In a preferred embodiment, the providing means includes an inlet to the housing adjacent one side of the stator and separated from the first air gap by the barrier means along with a conduit in the housing opening to the side of the stator opposite the previously mentioned side as well as to the rotor cavity.
In a highly preferred embodiment, there is a conduit in the stationary element and a transfer tube rotatable with the rotor interconnects the rotor and the conduit. Spray means are disposed in the transfer tube for directing coolant at the rotor winding energizing winding and associated armature.
Typically, the rotor is journalled in the housing by bearings at opposite ends of the rotor. In preferred embodiment, one of the conduits includes at least one opening adjacent the bearings so that coolant in the conduit may exit the same to lubricate the bearings.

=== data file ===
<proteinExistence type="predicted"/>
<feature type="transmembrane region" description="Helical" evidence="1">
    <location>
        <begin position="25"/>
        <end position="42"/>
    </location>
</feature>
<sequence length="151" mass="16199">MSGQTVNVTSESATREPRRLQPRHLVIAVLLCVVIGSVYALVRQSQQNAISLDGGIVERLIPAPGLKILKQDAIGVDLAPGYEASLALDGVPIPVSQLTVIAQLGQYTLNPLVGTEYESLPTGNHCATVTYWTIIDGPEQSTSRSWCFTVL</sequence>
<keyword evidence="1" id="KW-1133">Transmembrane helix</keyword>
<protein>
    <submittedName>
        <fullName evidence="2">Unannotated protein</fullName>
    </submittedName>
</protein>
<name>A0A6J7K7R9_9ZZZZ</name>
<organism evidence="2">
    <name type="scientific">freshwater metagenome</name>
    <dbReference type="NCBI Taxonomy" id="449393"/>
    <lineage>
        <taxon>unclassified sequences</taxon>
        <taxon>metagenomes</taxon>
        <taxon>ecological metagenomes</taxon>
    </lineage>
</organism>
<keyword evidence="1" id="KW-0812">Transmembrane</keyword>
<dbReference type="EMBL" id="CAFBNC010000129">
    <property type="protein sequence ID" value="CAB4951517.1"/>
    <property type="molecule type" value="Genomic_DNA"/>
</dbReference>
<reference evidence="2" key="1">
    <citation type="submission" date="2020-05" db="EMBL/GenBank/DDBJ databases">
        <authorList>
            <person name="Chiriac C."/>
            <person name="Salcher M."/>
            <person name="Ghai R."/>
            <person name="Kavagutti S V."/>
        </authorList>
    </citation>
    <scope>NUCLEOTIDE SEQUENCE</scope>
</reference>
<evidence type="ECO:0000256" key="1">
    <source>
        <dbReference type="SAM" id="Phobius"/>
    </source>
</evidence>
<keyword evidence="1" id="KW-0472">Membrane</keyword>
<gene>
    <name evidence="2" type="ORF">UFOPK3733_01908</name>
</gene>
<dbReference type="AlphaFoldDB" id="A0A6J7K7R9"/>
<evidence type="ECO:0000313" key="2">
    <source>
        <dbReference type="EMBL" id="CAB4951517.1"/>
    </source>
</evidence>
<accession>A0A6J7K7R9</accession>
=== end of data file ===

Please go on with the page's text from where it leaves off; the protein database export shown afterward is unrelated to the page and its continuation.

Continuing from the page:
Other objects and advantages of the invention will become apparent from the following specification taken in connection with the accompanying drawings.
FIG. 1 is a sectional view of a rotary electric machine, specifically a brushless generator, made according to the invention;
FIG. 2 is an enlarged fragmentary sectional view illustrating one means of providing coolant to stator windings;
FIG. 3 is an enlarged fragmentary view illustrating one means of providing lubricant to windings carried by the rotor;
FIG. 4 is a view similar to FIG. 3 showing an alternative means of providing coolant to rotor windings; and